Italian Languages

Although the Tuscan dialect became the basis for standard Italian over time, the Italian peninsula and the surrounding area are a focal point of linguistic diversity on the European continent. UNESCO recognizes 31 vulnerable and endangered languages in Italy, including many indigenous Romance languages such as Venetian, Sicilian, and Friulian. All have grown up independent of and separate from Standard Italian. The millions of Italian immigrants who have arrived in the United States, particularly in New York, have brought with them a multitude of (especially Southern Italian) language varieties, many of which can be treated as independent languages given their unique phonological, lexical and grammatical features. Younger generations of Italian-Americans have in many cases adopted standard Italian, and in many cases switched to English altogether.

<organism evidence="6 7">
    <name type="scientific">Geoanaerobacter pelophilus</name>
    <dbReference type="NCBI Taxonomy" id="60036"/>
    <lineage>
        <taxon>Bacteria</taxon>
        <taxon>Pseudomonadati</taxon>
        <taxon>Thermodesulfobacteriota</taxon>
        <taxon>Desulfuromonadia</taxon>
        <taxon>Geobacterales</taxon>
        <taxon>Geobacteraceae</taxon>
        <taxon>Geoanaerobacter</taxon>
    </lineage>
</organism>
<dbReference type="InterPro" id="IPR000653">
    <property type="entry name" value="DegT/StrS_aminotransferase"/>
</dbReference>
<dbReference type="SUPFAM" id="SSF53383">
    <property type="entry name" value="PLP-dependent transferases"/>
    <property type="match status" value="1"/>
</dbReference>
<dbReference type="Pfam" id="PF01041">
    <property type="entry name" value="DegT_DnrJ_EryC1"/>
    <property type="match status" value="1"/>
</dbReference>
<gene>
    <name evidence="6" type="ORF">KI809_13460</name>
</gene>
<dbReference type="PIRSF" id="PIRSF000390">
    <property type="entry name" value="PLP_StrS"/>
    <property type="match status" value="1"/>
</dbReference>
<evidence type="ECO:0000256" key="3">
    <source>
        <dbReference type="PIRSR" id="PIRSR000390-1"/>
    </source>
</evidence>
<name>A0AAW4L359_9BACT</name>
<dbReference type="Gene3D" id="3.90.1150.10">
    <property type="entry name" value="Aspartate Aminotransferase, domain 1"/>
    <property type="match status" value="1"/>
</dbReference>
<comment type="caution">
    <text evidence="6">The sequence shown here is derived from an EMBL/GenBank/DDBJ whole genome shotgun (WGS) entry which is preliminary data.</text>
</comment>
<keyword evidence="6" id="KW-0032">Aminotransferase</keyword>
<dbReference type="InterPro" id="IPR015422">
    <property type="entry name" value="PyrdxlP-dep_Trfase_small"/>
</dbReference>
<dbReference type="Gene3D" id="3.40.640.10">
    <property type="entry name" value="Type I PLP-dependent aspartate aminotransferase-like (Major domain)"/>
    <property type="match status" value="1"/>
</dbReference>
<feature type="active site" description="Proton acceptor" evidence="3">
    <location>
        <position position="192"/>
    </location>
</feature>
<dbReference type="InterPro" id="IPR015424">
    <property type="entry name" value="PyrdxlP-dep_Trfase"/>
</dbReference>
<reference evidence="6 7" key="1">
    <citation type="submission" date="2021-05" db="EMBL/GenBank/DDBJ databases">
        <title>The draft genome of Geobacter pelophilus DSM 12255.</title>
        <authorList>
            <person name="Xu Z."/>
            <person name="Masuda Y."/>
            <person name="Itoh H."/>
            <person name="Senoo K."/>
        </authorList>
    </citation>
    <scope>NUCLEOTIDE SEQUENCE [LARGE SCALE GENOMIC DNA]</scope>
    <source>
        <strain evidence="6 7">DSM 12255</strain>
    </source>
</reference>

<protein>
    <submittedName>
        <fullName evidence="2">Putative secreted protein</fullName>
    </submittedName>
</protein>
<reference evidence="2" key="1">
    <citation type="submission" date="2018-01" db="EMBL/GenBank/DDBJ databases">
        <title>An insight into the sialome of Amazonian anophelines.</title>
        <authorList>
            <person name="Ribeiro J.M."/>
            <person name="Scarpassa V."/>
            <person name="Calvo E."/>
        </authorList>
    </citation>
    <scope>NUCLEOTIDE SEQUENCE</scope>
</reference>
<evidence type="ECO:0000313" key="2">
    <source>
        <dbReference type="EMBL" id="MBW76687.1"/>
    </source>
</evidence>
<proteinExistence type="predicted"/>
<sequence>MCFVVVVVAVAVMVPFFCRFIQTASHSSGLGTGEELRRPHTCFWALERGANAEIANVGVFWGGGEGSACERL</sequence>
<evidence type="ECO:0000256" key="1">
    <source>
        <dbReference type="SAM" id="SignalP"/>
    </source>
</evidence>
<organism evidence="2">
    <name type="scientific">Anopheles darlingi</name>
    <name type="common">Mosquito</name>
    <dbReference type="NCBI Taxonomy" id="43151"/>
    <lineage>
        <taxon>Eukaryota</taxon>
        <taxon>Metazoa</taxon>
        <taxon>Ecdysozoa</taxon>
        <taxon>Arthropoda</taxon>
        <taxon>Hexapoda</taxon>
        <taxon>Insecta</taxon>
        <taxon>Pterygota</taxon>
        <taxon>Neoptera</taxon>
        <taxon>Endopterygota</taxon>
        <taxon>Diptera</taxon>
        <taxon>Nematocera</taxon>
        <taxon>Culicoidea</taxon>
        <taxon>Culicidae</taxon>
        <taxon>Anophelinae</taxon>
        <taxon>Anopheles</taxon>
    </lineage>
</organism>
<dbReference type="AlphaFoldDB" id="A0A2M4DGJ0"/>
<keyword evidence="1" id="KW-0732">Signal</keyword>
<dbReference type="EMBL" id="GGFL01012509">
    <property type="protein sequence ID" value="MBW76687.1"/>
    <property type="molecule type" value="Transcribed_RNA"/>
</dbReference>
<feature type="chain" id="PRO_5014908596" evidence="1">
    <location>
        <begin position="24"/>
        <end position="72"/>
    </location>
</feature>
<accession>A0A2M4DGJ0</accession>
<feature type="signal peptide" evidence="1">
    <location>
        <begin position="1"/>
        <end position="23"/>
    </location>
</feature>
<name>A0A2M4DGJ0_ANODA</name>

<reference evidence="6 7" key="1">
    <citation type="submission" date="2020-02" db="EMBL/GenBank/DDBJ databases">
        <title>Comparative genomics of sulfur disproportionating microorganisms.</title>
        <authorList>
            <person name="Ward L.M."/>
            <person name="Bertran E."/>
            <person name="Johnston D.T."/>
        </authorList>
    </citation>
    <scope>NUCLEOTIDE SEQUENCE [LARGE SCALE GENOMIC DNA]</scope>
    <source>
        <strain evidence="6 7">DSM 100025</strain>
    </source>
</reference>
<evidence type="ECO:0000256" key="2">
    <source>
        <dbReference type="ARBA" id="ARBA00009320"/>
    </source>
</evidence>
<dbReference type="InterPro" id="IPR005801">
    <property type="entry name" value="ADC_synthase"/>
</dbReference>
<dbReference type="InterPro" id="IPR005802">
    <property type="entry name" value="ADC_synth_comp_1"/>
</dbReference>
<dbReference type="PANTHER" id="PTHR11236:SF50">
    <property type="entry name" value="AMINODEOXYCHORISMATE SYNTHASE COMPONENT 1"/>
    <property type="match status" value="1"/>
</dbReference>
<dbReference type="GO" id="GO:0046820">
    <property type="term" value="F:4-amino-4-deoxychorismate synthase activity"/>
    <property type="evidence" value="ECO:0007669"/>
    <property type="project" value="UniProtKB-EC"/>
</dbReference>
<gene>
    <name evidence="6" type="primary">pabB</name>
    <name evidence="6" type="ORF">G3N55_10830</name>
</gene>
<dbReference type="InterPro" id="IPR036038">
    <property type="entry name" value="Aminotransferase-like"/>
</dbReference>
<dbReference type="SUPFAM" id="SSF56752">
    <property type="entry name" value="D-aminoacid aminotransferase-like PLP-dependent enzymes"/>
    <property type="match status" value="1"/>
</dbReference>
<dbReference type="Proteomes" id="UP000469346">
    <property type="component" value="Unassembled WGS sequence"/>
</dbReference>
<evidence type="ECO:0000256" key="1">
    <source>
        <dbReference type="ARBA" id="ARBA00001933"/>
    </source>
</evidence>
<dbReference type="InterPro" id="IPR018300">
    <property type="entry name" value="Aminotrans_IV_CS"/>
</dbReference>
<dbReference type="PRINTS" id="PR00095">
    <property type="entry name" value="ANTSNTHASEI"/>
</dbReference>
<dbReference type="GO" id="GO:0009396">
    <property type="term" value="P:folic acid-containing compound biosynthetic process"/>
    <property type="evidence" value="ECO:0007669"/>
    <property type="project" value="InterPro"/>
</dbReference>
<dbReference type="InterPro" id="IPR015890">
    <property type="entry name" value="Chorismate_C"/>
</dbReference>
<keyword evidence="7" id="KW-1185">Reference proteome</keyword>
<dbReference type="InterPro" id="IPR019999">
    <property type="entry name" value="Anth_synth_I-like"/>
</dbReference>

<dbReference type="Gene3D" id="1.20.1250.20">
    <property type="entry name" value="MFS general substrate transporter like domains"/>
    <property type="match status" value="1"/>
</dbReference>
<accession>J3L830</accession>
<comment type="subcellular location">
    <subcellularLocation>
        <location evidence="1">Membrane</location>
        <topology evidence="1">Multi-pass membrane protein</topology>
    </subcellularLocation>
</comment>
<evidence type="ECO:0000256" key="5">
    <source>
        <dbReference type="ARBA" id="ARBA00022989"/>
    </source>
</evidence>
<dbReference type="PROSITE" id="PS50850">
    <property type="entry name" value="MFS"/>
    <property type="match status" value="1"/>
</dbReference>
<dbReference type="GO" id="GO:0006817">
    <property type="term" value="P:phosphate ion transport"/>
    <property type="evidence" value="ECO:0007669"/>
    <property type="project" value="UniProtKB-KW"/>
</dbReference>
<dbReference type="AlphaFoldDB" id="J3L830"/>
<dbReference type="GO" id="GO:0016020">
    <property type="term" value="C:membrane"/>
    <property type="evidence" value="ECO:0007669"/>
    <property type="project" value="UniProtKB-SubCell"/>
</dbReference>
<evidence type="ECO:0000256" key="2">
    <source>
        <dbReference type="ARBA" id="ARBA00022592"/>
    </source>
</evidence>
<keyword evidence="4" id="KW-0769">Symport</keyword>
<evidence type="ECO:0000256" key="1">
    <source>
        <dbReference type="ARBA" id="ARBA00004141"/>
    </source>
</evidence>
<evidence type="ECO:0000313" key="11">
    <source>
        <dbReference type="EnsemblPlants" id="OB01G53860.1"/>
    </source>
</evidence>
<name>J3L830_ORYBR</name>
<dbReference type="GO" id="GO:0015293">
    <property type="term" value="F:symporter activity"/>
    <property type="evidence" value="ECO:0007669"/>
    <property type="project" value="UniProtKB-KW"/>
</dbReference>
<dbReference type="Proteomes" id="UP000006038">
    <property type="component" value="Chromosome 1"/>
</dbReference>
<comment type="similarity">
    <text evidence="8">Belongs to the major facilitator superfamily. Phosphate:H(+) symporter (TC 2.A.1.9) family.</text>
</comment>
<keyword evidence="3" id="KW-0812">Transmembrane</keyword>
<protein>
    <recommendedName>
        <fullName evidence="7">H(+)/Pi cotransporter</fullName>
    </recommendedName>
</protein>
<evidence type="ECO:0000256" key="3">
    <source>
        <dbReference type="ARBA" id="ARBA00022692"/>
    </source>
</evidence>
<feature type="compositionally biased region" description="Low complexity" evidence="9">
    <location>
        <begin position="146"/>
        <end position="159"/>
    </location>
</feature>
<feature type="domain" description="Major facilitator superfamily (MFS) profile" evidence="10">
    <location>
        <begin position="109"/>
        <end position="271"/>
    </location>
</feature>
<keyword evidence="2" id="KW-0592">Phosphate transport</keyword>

ELA’s Italian Languages Project encompasses our work on some of the many languages and dialects of Italy besides Standard Italian, from the far south (Sicilian) to the far north (Nones, a Rhaeto-Romance language spoken in the Trentino, Northern Italy). Vulnerable and endangered Italian languages, in particular Sicilian, Neapolitan, and Calabrese, are spoken across the New York area, primarily by older people who themselves came as immigrants or are the children of immigrants. In some cases, the language of a particular town or village is distinctive. Although not often written, languages like Sicilian and Neapolitan are also used by poets, artists, and activists, including in New York, in a remarkable range of contexts.

Whether you are a speaker yourself, a partial speaker, or know someone who might be, we are always looking for more resources on Italian languages. Please get in touch!